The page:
Second, Mill’s argument requires an assumption about human nature – the capacity to voluntarily exercise reason. This is because speech is only in the “permanent interest of man as a progressive being” if it contributes towards the pursuit of truth (Mill, 2001, p. 14). If speech is purely emotive, rather than rational, allowing such speech to flourish is not by necessity an inherently good idea.
There are two alternative views of speech that ought to be considered in place of Mill’s rational conception: self-interest and self-expression. First, speech as self-interest. In this view, speech always reflects the interest of the individual, consciously or not. What we say is not really ‘ours’ but rather the product of our social identity and sociological forces outside of our control. Whilst individuals may sincerely believe that their beliefs transcend interest, that they approximate values, this is not the case.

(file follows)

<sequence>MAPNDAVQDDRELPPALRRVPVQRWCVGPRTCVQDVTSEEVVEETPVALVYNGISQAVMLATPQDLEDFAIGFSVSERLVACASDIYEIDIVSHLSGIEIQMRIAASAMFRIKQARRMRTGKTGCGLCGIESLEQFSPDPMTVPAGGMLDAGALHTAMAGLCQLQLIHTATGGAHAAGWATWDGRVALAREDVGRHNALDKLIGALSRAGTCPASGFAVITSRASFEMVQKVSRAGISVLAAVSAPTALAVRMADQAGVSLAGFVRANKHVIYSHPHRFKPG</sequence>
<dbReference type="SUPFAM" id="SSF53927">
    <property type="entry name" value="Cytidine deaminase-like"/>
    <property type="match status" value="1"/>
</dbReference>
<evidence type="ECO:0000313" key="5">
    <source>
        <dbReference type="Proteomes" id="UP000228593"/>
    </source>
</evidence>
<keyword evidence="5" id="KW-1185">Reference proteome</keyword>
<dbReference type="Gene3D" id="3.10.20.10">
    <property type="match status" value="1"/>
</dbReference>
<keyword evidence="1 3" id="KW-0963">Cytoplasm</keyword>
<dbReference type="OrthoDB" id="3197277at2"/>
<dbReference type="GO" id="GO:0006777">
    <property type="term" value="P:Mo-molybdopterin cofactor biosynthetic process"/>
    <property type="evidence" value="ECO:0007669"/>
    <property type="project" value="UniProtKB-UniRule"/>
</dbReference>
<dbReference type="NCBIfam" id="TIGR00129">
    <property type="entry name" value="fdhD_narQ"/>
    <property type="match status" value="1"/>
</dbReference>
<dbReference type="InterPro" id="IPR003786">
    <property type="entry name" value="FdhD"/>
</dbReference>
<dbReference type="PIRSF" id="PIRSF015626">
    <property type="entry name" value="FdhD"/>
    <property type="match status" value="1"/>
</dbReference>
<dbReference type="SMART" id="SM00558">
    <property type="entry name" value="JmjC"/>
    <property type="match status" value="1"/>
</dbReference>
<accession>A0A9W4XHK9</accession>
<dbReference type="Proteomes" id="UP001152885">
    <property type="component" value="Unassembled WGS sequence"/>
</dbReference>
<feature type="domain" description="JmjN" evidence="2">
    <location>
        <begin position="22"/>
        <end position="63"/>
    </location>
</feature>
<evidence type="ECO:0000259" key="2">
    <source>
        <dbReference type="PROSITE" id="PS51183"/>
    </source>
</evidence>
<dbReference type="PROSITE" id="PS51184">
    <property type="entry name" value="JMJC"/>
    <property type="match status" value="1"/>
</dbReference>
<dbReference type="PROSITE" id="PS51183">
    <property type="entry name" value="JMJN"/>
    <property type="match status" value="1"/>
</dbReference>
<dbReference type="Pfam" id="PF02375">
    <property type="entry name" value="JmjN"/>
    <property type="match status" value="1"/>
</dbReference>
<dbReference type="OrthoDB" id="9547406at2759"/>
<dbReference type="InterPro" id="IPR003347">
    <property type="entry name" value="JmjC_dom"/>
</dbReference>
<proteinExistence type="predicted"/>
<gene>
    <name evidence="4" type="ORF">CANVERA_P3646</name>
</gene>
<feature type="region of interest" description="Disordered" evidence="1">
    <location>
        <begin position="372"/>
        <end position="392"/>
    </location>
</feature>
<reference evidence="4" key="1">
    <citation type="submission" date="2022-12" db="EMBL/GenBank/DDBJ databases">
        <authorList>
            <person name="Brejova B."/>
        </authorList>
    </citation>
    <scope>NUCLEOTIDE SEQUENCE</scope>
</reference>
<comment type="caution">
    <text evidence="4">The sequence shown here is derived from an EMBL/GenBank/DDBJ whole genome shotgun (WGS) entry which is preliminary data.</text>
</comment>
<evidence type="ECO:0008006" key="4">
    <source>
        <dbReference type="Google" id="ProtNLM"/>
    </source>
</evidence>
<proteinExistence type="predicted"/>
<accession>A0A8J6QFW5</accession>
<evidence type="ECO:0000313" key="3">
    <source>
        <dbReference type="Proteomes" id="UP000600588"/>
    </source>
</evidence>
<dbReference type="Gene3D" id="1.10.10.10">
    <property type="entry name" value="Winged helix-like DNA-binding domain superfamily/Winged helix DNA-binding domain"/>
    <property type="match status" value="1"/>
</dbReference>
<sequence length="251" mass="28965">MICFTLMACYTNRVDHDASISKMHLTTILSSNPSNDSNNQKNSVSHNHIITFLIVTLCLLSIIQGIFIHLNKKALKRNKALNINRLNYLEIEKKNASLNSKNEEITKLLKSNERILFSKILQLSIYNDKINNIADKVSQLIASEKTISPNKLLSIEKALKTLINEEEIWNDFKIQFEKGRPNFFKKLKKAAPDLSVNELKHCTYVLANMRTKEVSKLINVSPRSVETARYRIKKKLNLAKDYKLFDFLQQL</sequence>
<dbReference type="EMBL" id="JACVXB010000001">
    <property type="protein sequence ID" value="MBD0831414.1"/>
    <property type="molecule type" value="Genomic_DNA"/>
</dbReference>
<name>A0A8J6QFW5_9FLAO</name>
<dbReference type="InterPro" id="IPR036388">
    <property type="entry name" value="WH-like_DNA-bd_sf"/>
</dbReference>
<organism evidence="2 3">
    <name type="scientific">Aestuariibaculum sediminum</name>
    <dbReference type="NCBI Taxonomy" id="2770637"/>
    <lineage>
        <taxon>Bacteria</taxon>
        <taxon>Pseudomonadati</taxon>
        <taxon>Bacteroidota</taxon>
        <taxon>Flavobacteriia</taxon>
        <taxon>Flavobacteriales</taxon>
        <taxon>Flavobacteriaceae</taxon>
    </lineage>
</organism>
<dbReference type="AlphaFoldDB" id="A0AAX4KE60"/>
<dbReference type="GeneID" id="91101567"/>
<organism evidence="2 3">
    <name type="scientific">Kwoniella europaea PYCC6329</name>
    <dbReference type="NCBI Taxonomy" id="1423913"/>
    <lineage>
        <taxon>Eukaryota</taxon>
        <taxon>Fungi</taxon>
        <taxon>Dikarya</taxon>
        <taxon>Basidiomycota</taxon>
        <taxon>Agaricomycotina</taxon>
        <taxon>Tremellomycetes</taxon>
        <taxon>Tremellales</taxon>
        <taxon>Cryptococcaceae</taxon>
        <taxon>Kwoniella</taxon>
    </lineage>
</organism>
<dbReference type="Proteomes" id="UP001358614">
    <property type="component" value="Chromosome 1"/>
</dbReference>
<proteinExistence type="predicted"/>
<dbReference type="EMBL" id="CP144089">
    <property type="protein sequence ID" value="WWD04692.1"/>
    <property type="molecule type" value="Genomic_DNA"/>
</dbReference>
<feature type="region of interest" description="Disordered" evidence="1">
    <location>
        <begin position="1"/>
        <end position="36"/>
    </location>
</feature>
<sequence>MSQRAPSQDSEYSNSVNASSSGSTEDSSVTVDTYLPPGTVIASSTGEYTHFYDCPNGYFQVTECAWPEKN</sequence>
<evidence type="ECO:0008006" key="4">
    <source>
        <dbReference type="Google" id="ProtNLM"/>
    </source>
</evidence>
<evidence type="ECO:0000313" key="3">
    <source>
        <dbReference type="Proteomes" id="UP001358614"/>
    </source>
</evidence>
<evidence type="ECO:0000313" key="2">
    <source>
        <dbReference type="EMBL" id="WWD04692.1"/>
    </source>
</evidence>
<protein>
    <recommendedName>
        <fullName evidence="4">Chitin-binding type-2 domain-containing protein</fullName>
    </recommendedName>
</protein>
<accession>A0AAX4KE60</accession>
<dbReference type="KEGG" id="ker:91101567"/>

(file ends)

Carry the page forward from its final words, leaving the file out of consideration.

Second, speech as self-expression. From this perspective, human beings do not have the capacity to produce an idea independent of their desires. The human mind produces rationalizations for biologically pre-determined actions, it does not truly decide between options. Such a viewpoint was expressed famously by philosopher David Hume when he wrote, “Reason is, and ought only to be, the slave of the passions and can never pretend to any other office than to serve and obey them” (Hume, 2017, p. 188).
The existence of this philosophical tension is problematic because Mill’s argument depends on the idea that there is always a chance that we are incorrect, or that false claims will contribute in some form to the truth. Mill’s argument is grounded in a profound skepticism of certainty because if we knew the absolute truth there would be no utility to the discourse he describes. However, his own argument is predicated on an assumption he must make with certainty. The very existence of free speech assumes the capacity of individuals to exercise rational agency. Mill, preoccupied with the limits of free speech, has taken for granted both its existence and its rational nature and, in doing so, undermined his argument for its value.